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Frequently Asked Questions about gallstones

1. What are gallstones?
2. Where do gallstones form?
3. Why do gallstones form?
4. How do I know if I have gallstones?
5. Can I have gallstones even if the X-ray or ultrasound is negative?

Frequently Asked Questions about gallbladder removal

1. What are the risks of gallbladder surgery?
2. What are the symptoms of a complicated gallbladder surgery?
3. What are the consequences and long-term side effects of gallbladder removal?
4. Can gallstones come back after gallbladder removal?
5. What can I do about gallstones which recur after gallbladder removal?
6. How does the cleanse help a person with no gallbladder?

Frequently Asked Questions about the treatment

1. How does the flush work?
2. How do I know the "stones" in my stool are real?
3. Can the gallbladder hold so many stones?
4. Why do the stones float?
5. Why are the stones soft?
6. How can large stones pass through the narrow bile ducts?
7. How many times do I need to take the treatment?
8. What are the side effects of this remedy?
9. No stones in my ultrasound - will stones appear if I take the treatment?

Answers to FAQ about gallstones

Q1. What are gallstones?
Gallstones are lumps of hardened bile containing cholesterol (which needs to be eliminated), bile pigments (dead red blood cells), bile salts, calcium salts, and excretory elements from the breakdown of toxins and other chemicals. Physical properties like hardness and color may vary according to the proportions of each content. In rare cases,a gallstone can be formed by dead parasites like roundworms or liver flukes.
Q2. Where do gallstones form?
Gallstones can form anywhere along the biliary tract where bile is present - in the gallbladder, in the various bile ducts, and in the liver.
Q3. Why do gallstones form?
Gallstones form when chemical imbalances cause the cholesterol in the bile to become less soluble and to crystallize. These chemical imbalances could be due to a poor diet, an unhealthy liver, excessive drugs and ingested chemicals, stagnant bile, or simply the individual's natural tendency.
Q4. How do I know if I have gallstones?
Ultrasound scanning is the most common method used to detect gallstones. Gallstones are often discovered unintentionally during scans or X-rays for other concerns. They may exist for many years without notice if they remain in the gallbladder. In autopsies, examiners often find gallbladders filled with stones although the deceased never complained about them.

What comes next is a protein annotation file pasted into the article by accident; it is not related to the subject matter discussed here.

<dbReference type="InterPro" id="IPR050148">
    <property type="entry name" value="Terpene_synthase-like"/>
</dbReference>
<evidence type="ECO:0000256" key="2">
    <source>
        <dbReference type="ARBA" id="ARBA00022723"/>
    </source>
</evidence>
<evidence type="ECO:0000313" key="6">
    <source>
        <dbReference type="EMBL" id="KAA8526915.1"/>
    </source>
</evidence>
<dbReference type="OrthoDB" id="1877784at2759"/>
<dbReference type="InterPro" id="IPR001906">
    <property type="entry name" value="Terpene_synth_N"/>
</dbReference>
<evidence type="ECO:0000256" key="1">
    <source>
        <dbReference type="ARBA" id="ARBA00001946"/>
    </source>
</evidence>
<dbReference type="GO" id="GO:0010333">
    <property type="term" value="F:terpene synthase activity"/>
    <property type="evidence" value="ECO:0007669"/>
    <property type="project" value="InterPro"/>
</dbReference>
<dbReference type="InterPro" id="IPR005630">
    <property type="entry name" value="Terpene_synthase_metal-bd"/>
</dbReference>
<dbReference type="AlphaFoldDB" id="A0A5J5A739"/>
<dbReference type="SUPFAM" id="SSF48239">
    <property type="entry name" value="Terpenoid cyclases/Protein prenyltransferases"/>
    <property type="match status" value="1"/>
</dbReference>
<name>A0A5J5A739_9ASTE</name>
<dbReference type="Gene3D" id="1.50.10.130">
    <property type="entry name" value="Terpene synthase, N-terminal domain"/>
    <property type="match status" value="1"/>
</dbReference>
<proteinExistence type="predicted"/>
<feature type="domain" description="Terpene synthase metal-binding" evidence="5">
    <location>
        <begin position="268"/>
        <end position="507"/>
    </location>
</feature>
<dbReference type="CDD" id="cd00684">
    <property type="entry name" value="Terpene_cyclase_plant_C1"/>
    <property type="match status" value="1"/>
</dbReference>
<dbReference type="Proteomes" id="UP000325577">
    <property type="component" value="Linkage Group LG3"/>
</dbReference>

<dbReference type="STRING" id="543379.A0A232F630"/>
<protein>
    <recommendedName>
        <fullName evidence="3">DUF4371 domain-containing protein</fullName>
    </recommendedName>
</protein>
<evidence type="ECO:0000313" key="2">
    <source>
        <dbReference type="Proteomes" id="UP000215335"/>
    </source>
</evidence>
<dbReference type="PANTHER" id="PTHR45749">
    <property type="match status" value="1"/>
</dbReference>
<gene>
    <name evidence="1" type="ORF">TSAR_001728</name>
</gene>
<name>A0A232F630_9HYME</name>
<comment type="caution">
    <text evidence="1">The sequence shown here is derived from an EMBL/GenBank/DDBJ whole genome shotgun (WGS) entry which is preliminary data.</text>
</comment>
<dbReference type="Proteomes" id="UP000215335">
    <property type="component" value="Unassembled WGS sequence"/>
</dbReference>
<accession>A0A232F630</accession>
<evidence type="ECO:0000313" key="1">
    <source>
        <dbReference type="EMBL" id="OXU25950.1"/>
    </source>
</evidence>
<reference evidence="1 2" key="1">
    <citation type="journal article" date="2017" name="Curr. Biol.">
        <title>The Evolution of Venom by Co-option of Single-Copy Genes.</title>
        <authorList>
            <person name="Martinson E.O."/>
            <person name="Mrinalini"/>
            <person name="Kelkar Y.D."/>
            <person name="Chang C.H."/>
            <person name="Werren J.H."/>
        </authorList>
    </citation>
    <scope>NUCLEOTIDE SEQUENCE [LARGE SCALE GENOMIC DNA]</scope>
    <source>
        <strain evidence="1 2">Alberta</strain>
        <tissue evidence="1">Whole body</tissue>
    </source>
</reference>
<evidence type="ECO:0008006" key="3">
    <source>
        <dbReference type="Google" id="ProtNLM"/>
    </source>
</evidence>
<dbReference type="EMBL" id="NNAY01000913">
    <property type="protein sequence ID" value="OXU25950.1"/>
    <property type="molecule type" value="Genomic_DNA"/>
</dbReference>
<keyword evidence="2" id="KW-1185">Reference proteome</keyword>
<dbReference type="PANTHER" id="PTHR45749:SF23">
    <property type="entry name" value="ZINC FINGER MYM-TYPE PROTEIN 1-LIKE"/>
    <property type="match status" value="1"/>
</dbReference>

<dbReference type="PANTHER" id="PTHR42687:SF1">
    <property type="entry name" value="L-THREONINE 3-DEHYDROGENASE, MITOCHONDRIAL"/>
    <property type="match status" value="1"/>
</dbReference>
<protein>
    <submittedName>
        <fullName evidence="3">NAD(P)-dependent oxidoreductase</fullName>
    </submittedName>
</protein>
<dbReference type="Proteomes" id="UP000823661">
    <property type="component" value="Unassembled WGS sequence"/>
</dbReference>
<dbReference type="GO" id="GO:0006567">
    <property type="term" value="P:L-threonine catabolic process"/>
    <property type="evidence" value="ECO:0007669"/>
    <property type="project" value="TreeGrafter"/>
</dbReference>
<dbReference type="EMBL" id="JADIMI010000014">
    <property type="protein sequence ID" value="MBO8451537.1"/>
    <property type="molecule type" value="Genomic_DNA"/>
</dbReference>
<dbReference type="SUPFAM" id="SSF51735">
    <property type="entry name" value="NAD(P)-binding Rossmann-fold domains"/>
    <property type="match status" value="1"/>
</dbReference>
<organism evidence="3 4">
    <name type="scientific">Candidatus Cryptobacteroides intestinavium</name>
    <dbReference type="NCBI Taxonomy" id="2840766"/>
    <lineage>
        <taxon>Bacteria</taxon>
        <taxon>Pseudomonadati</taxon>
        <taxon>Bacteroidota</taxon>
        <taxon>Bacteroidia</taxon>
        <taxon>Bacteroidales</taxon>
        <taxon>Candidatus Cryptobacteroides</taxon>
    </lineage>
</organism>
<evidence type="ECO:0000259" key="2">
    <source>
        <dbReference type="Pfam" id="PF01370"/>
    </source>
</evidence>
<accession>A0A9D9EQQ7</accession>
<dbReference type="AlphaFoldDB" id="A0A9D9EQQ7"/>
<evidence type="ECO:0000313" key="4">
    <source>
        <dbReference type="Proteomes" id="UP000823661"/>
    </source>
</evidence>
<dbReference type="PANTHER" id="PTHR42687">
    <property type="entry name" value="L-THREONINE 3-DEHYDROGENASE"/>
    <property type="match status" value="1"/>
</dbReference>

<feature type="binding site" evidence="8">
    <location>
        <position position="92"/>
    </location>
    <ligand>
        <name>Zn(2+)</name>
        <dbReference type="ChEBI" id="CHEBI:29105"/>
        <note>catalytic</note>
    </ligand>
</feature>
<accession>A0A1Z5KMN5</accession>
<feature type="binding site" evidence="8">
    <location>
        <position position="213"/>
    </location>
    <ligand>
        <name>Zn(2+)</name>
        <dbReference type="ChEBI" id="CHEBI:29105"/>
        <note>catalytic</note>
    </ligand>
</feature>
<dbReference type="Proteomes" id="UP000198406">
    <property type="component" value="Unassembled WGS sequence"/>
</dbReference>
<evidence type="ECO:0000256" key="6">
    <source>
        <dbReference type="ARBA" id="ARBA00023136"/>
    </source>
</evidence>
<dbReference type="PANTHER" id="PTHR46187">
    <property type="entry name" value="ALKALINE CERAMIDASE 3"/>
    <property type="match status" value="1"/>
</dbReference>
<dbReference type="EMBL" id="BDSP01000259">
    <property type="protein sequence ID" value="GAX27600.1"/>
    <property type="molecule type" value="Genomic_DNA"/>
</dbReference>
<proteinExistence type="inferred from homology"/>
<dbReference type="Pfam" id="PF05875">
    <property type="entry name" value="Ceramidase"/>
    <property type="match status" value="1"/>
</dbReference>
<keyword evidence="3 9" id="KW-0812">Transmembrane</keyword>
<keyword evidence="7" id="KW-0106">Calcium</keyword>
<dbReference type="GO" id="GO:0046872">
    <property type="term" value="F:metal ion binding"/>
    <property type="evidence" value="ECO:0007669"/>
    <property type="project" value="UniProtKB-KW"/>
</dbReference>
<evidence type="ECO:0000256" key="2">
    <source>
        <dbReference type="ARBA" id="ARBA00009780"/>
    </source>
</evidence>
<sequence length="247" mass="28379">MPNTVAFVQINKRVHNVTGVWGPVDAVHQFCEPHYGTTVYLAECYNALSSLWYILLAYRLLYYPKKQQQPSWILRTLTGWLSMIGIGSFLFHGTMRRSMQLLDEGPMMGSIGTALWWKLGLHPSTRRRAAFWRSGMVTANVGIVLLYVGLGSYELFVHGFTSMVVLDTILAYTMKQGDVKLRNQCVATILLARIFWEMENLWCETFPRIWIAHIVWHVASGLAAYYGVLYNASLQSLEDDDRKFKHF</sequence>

Gallstones cause severe upper abdominal pain when they pass from the gallbladder into the cystic duct or from the liver into the hepatic duct, and then into the common bile duct. The pain can radiate to the back, the shoulders and even the back of the neck. When they block the flow of bile, the bile and its toxins back up into the liver and seeps into the bloodstream, causing jaundice.
Q5. Can I have gallstones even if the X-ray or ultrasound is negative?
Yes. The major component of most gallstones is cholesterol which is not radio-opaque. This explains why many gallstones do not show up on a plain X-ray; only stones with high calcium content are radio-opaque and visible.

Ultrasound scans have a better chance of detecting gallstones, but may still miss:
  • stones in the bile ducts.
  • stones in the liver.
  • stones fully packed in the gallbladder. Unlike the hollow gallbladder, the packed gallbladder and the liver are both denser organs which reflect sound waves off their outer surface instead of the stones.
  • stones in a gallbladder surrounded by excess fatty tissue which blocks the sound waves. In a study by Massachusetts General Hospital in Boston, the diagnostic test most frequently compromised by excess fat was abdominal ultrasound. In other words, too much fat can produce a false negative result.
fattyscan

                Left:
an upper abdominal ultrasound image of a 197.7kg patient.

Right: an image produced by the same device on a normal-weight person.

All the above conditions are easily mistaken as an absence of gallstones, despite strong symptoms of gallstone colic.
Answers to FAQ about gallbladder removal

Q1. What are the risks of gallbladder surgery?
Getting a good surgeon is extremely important. A punctured bile duct or a poorly clipped cystic duct can cause bile to leak and poison the adjacent organs. A punctured bowel can release excrement into the pelvic area. In both cases, pus will develop in the infected areas, leading to organ failure and a painful death if not expertly repaired.

Nicking the common bile duct can cause it to scar, become narrow, and block the flow of bile, resulting in jaundice and liver congestion. Cholangitis, or inflammation of the bile ducts may develop due to bacterial infection of the stagnant bile. 
Q2. What are the symptoms of a complicated gallbladder surgery?
At first, patients may only feel unwell and vaguely uncomfortable, but gradually they will experience severe pain in the abdomen. Breathing difficulties shortly after surgery is a sign of bile leakage. Discharging a patient with these symptoms is medically negligent.

Unfortunately, jaundice caused by a scarred bile duct does not appear immediately, and the patient is sent home with a condition waiting to erupt. It takes a few days for the stagnant bile to back up into the bloodstream and show up as yellow discoloration of the skin.

If reparative surgery is deemed necessary, it is advisable to request to be transferred to a tertiary referral center with more experienced surgeons.

Q3. What are the consequences and long-term side effects of gallbladder removal?
After successful removal of the gallbladder, the body loses its ability to store and regulate bile. Immediate consequences would be felt in the digestive system, for example chronic diarrhea or indigestion when you eat fatty or oily foods. Some people avoid dining in restaurants for fear of inconvenience and embarrassment. To be fair, there are also people who have no complaints after gallbladder removal.